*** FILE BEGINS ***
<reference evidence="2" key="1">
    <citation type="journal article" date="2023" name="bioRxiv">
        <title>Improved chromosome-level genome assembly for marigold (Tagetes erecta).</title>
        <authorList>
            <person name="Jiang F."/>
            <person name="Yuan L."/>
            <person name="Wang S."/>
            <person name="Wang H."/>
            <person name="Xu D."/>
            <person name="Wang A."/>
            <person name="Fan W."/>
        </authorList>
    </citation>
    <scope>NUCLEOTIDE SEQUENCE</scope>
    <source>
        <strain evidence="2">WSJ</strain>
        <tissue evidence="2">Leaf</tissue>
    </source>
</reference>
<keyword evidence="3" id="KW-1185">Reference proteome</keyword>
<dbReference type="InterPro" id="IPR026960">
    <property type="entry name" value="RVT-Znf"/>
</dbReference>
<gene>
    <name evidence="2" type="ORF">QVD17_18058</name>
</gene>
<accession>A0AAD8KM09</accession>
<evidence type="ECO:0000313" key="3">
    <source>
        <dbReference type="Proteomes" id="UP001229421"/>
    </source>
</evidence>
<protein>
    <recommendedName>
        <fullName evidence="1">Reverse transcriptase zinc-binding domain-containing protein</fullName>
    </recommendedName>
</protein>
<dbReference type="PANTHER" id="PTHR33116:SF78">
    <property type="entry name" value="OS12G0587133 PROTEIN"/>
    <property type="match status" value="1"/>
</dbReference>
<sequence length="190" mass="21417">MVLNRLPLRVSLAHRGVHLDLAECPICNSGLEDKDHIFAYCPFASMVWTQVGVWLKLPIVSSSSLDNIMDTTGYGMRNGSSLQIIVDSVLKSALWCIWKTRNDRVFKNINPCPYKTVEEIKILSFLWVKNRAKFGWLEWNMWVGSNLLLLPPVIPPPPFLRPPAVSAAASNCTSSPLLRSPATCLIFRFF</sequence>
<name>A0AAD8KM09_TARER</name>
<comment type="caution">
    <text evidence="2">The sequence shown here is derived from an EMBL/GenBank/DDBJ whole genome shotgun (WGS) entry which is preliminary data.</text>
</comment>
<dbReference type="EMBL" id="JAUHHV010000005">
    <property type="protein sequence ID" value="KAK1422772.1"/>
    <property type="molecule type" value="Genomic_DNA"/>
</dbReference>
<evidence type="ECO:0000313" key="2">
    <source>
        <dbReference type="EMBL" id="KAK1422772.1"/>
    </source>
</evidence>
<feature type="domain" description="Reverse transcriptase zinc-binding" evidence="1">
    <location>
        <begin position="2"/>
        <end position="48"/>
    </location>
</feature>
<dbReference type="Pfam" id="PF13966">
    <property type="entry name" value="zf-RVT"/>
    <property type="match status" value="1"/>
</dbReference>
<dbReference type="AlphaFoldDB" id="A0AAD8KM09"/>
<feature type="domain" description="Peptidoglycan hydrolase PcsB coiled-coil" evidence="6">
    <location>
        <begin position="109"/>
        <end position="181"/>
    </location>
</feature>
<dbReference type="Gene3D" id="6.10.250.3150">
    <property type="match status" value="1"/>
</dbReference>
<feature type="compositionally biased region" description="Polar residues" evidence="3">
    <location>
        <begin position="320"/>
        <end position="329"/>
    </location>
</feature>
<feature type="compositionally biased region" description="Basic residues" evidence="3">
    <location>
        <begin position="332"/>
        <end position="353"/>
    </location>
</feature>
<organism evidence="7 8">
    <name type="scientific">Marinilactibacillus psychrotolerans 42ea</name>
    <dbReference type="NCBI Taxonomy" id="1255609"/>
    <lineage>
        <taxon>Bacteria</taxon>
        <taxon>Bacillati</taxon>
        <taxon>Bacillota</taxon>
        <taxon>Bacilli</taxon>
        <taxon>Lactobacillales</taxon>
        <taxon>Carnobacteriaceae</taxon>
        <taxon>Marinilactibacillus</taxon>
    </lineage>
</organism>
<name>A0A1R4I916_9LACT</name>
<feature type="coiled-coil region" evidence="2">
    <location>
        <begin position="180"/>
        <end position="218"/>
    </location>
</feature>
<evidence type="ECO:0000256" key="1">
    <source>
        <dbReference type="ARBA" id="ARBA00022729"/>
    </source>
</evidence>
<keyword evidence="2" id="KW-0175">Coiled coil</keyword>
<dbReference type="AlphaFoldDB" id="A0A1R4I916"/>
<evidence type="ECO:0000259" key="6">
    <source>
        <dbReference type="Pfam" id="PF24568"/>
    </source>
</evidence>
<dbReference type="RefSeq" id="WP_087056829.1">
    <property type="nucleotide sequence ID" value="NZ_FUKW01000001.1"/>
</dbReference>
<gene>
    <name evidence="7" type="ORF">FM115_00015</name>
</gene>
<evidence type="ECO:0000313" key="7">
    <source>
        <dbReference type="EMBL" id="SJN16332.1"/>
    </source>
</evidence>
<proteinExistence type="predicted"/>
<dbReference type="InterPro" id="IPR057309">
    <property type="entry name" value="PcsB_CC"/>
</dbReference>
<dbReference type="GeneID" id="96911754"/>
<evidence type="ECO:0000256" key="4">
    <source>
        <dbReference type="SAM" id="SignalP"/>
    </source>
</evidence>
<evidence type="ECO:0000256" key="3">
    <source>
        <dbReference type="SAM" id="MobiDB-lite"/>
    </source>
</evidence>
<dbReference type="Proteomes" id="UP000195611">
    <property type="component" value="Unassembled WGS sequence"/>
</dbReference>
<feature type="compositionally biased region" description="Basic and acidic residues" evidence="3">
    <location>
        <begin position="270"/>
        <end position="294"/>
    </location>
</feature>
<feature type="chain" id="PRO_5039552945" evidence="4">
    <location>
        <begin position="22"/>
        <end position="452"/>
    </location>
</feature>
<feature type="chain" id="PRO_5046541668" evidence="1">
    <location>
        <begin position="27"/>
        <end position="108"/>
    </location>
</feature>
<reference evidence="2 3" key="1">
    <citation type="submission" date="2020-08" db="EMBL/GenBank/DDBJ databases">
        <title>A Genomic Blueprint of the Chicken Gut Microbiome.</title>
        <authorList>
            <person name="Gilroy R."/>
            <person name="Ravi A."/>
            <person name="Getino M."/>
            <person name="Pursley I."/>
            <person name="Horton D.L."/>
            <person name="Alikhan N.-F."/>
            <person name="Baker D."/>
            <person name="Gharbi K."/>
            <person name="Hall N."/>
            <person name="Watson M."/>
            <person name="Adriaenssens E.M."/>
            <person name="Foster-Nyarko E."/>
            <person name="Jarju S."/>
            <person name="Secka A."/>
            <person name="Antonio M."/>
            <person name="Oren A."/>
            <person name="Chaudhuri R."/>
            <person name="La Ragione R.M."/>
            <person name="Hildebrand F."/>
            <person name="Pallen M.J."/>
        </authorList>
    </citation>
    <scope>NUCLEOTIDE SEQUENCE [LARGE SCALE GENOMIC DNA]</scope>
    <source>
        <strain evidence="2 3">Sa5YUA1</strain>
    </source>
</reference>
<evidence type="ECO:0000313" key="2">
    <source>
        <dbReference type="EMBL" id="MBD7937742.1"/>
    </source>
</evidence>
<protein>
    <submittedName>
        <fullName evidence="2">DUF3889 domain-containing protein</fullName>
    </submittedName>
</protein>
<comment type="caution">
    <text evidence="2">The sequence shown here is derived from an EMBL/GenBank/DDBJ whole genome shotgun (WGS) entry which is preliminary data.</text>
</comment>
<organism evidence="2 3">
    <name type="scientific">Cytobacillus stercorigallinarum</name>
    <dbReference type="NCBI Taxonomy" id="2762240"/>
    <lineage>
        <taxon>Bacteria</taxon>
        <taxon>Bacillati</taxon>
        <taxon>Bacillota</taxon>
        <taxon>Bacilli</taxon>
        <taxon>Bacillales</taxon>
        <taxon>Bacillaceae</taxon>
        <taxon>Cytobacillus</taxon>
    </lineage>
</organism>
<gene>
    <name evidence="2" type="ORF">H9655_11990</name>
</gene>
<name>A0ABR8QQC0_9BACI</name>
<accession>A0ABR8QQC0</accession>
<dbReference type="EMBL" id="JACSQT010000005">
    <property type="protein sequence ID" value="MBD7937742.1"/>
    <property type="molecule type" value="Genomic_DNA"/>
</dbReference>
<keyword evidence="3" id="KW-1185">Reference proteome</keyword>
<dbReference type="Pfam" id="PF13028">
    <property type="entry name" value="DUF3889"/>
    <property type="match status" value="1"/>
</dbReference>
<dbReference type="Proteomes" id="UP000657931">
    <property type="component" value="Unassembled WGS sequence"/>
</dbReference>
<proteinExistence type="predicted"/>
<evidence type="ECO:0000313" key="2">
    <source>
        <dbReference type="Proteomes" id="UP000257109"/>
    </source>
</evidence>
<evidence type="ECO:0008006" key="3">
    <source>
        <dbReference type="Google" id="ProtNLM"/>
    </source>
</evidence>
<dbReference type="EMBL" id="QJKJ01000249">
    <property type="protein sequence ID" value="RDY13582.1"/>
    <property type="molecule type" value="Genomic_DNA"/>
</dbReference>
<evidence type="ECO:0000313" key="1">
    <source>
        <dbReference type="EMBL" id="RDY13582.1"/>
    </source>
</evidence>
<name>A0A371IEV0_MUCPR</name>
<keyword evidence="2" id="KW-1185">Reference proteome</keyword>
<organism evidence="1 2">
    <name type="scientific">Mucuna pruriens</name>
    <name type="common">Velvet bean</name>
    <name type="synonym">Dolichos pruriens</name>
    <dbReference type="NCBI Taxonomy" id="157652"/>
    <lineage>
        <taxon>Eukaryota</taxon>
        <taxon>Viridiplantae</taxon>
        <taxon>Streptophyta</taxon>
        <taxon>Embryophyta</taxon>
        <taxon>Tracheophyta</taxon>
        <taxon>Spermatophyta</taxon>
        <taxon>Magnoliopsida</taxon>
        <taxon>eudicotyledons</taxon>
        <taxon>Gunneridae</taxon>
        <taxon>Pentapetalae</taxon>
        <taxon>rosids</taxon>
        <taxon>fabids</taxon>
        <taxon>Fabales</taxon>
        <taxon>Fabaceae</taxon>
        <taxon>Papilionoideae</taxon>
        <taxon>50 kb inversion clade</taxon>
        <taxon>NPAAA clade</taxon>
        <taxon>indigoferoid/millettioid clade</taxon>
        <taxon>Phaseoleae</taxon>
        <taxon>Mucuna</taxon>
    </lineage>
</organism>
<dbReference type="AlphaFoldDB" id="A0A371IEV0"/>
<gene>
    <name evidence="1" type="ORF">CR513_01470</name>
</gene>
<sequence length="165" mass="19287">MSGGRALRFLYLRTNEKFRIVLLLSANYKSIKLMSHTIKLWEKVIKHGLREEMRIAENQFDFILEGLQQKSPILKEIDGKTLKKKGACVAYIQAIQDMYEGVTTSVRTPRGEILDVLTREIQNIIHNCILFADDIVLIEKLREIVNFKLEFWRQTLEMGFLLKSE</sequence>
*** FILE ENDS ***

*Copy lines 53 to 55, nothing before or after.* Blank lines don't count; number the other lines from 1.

        <dbReference type="EMBL" id="KAK1422772.1"/>
    </source>
</evidence>